52. ^ Hindu American Foundation Hinduism Basics " It is a richly diverse family of philosophies, traditions, and practices that have been followed primarily throughout Asia for thousands of years."
  53. ^ "Shat-darshana: The Philosophical Schools of Sanatana Dharma"
  54. ^ Indian Philosophy: Orthodox and Heterodox Schools
  55. ^ Frank Morales, Neo-Vedanta: The problem with Hindu Universalism
  56. ^ King 2002, p. 93.
  57. ^ Editors of Hinduism Today (2007). What Is Hinduism?: Modern Adventures Into a Profound Global Faith. Himalayan Academy Publications. p. 416. ISBN 1934145009. 
  58. ^ Yelle 2012, p. 338.
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  60. ^ Larson 2012, p. 313.
  61. ^ (Rigveda 1:164:46) "Ekam sat vipra bahudha vadanti" - Truth is one; sages call it many names
  62. ^ (Maha Upanishad: Chapter 6, Verse 72) "Vasudhaiva Kutumbakam" - The entire world is a one big family
  63. ^ Badlani, Hiro (2008). Hinduism: Path of the Ancient Wisdom. iUniverse. p. 303. ISBN 978-0-595-70183-4 
  64. ^ Sinari 2000.
  65. ^ Ghazi 2010.
  66. ^ Michaelson 2009, p. 79-81.
  67. ^ M. K. Gandhi, All Men Are Brothers: Life and Thoughts of Mahatma Gandhi as told in his own words, Paris, UNESCO 1958, p 60.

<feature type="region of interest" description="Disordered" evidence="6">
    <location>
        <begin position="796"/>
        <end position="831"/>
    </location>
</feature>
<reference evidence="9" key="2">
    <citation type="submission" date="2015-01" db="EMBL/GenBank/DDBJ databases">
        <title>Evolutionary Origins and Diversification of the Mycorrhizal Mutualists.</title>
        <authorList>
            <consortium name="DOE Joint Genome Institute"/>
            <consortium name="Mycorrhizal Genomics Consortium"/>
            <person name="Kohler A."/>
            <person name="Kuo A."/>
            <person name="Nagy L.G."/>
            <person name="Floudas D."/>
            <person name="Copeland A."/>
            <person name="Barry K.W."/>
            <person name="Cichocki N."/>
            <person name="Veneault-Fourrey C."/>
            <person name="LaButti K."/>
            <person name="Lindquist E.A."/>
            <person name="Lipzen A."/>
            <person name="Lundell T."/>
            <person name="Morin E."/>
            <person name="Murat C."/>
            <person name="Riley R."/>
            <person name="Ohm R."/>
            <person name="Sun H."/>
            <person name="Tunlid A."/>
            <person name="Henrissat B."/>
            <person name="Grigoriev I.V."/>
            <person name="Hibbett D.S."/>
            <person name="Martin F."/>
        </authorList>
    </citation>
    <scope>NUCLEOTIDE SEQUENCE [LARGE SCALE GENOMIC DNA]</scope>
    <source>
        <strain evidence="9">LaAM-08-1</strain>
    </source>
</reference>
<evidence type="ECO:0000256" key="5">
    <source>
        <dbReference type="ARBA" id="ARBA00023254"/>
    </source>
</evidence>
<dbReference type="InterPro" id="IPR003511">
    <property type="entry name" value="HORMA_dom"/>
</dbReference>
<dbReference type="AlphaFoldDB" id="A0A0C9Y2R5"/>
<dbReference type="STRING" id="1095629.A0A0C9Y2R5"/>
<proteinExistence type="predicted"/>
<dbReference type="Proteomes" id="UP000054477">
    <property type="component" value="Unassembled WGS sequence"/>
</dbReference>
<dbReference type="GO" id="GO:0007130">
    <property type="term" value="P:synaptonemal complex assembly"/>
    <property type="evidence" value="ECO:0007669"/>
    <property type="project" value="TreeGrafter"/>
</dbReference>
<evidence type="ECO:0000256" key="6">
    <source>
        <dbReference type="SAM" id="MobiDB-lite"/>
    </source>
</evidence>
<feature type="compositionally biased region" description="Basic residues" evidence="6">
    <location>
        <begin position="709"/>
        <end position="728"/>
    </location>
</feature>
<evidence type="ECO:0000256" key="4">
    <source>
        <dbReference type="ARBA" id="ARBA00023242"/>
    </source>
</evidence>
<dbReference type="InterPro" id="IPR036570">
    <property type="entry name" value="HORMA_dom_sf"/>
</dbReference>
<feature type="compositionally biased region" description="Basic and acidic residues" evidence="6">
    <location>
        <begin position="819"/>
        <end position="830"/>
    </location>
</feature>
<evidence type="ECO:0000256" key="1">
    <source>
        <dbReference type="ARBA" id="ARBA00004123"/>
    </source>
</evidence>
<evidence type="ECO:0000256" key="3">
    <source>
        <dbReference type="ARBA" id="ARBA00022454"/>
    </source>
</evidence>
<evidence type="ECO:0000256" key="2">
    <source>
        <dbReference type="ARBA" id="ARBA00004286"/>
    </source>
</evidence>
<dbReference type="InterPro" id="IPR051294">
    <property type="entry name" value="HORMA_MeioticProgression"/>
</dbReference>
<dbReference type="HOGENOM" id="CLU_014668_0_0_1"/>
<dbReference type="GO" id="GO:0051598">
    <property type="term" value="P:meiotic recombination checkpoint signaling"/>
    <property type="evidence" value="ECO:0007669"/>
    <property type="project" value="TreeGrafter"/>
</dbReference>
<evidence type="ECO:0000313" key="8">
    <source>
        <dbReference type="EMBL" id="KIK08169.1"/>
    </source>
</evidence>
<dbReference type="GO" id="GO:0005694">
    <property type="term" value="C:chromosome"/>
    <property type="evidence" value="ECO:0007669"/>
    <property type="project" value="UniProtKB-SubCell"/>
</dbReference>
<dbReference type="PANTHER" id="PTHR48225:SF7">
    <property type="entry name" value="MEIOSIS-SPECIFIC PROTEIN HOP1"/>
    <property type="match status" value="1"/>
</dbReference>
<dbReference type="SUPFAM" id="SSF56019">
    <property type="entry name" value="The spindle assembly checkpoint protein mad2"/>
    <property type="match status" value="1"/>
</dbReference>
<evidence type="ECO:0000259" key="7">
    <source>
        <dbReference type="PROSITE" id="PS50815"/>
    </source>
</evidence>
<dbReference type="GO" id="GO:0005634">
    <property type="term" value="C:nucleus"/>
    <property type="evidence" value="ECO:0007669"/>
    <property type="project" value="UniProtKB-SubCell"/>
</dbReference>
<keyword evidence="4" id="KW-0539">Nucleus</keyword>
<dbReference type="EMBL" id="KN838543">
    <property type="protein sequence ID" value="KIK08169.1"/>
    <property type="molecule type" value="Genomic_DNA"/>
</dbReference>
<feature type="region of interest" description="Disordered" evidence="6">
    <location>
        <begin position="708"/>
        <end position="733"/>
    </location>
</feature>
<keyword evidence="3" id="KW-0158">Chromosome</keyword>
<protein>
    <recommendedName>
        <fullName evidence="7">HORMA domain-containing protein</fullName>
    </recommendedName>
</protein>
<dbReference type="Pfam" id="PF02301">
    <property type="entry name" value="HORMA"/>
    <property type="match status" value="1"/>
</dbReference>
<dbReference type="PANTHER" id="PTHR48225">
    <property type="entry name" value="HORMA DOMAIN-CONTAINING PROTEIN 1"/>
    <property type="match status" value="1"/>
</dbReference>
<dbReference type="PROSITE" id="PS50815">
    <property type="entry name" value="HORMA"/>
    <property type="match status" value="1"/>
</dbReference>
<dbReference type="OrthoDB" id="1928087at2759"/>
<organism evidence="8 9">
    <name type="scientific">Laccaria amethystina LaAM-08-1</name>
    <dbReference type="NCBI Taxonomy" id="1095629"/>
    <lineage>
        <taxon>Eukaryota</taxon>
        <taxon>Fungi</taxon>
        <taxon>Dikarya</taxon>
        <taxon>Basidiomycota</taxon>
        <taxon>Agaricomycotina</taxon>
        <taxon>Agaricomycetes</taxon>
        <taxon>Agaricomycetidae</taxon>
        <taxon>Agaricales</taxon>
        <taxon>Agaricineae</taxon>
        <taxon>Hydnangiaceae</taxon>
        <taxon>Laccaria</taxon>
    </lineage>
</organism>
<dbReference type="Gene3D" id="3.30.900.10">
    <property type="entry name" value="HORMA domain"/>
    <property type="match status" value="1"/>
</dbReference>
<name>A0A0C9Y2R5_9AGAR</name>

68. ^ King 1999, p. 135.
  69. ^ "There is no Hindu and no Musalman - SikhiWiki, free Sikh encyclopedia.". www.sikhiwiki.org. Retrieved 2016-11-19. 
  70. ^ "Sikhism Religion of the Sikh People". www.sikhs.org. Retrieved 2016-11-19. 
  71. ^ Munde, Amarpreet Singh. "Guru Nanak (for Children) - No Hindu, and no Muslim". www.gurmat.info. Retrieved 2016-11-19. 
  72. ^ "Unitarian Universalism". BBC. Retrieved 4 May 2012. 
  73. ^ "Unitarian Universalism". Retrieved 4 May 2012. 
  74. ^ Mackie, J. L. (November 1982). The Miracle of Theism: Arguments for and against the Existence of God. Oxford University Press. p. 15. ISBN 978-0198246824. It is no longer 'The heathen in his blindness…', but rather 'We worship the same god, but under different names and in different ways’. Carried far enough, this modern tendancy would allow Christian miracles to support, not undermine, belief in the supernatural achievements of stone-age witch doctors and medicine men, and vice versa. It is as if someone had coined the slogan, Miracle-workers of the world, unite! 


Further reading[edit]

  • Ankerl, Guy (2000). Global communication without universal civilization. Vol. 1: Coexisting contemporary civilizations: Arabo-Muslim, Bharati, Chinese, and Western. Geneva, Switzerland: INU Press. ISBN 9782881550041. 
  • Palmquist, Stephen (2000), "Chapter eight: Christianity as the Universal religion", in Palmquist, Stephen, Kant's critical religion, Aldershot, Hants, England Burlington, Vermont: Ashgate, ISBN 9780754613336.  Online.
  • Scott, Joan W. (2005), "French Universalism in the nineties", in Friedman, Marilyn, Women and citizenship, Studies in Feminist Philosophy, Oxford New York: Oxford University Press, pp. 35–51, ISBN 9780195175356. 

External links[edit]